Improving my Sleep with a Glucose Monitor
Do bad glucose levels lead to bad sleep?
Does a bad night sleep impact blood glucose levels the next day?
At the recent Quantified Self Amsterdam conference, we had a workshop on metabolism and sleep. During the workshop, we got a chance to meet and talk with type 1 diabetic patients who have been using continuous glucose monitors for years — and know deeply how sleep and glucose levels are related.
It turns out there’s so much more to glucose than just what we eat — sleep is a fundamental part of the equation.
I’ve measured my sleep with the Fitbit and the emFit for the last year. Both are great — giving insights into sleep, and giving a history of times slept/how well we slept over time.
While the Fitbit is great for starting out looking into sleep, the emFit is a prosumer device, giving more detail with minute-by-minute heart rate, Heart Rate Variability (how well rested the body is — see below section for more) and breathing patterns. The emFit is even used for medical research and for managing chronic diseases like epilepsy.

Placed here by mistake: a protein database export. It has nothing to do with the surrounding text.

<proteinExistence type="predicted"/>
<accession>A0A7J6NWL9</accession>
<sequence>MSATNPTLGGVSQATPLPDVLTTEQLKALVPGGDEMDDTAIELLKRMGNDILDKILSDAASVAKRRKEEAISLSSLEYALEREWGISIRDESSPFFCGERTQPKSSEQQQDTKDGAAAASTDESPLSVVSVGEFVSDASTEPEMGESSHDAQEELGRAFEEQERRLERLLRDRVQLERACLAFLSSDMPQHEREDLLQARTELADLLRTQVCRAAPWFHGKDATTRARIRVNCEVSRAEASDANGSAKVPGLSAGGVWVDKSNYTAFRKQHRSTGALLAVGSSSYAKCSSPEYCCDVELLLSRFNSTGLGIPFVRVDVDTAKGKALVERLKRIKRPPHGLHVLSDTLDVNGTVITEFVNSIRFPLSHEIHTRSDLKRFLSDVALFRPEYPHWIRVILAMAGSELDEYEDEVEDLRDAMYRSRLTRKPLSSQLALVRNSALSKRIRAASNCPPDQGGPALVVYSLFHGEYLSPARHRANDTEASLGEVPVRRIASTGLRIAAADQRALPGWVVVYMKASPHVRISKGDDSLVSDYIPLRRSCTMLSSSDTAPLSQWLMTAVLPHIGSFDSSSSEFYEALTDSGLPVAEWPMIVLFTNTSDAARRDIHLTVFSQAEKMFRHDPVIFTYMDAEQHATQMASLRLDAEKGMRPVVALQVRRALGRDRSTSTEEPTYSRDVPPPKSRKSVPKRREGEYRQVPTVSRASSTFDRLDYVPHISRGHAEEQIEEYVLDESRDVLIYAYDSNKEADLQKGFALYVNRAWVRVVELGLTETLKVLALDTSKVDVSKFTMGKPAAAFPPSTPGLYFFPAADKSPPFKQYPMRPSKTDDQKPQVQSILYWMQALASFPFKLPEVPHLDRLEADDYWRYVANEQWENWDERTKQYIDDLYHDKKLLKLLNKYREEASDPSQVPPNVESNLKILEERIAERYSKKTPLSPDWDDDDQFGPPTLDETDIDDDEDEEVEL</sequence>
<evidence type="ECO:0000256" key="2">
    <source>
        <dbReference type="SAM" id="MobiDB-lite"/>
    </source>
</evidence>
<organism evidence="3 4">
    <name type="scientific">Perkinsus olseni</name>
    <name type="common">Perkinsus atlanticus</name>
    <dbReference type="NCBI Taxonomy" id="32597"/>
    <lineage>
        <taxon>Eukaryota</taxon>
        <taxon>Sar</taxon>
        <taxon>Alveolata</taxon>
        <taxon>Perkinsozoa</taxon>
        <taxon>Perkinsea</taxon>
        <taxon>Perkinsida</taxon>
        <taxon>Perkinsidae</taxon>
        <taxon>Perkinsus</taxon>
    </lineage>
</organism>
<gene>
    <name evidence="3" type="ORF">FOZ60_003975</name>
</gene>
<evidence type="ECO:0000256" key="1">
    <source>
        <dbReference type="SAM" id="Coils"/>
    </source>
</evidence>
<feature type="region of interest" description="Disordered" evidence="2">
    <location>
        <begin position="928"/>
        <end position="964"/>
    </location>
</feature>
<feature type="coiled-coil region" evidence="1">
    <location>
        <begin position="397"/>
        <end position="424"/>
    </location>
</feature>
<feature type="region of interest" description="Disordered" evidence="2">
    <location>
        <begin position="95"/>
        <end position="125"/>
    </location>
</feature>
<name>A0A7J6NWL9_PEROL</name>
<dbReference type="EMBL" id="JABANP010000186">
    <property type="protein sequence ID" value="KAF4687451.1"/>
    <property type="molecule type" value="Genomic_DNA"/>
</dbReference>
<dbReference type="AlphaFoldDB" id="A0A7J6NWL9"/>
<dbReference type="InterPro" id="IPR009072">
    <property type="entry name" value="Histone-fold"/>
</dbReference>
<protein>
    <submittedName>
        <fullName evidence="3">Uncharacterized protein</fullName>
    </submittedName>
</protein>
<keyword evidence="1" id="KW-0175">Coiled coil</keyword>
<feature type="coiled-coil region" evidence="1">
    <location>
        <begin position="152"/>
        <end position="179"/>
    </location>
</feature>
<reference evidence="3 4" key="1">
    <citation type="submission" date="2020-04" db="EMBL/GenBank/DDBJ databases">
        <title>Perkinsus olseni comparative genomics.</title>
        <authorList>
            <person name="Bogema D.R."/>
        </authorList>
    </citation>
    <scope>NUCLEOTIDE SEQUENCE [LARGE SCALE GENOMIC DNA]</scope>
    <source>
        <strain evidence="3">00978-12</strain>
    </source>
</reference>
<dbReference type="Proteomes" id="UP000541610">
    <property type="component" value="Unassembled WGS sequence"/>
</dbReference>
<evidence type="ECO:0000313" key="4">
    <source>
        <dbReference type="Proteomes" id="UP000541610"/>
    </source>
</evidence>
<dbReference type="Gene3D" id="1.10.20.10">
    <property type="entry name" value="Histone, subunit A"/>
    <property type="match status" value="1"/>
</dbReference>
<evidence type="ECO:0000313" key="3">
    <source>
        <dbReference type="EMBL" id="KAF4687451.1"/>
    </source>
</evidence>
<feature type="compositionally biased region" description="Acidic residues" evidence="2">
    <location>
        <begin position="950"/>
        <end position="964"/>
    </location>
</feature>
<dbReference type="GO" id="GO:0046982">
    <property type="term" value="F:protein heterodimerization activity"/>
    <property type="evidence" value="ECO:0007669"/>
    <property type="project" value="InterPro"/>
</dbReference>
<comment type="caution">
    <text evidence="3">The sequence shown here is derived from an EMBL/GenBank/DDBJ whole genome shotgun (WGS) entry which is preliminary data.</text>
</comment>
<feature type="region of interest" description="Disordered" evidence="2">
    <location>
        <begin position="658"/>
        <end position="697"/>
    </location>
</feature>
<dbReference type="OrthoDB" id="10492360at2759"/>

Does Blood Glucose Impact Sleep
Some of the worst nights sleep I’ve had is when my glucose levels have gone too low during the night (hypoglycaemia), cause by very low carb evening meals.
I’m restless. I’m cold. I wake up with a headache and feeling groggy the next morning.
When blood sugar goes too low, the liver will release new glucose, but it looks like this only happens when I’m awake. In above, the levels only went back up when I woke up.
This looks like what’s called ‘rebound hyperglycemia’.
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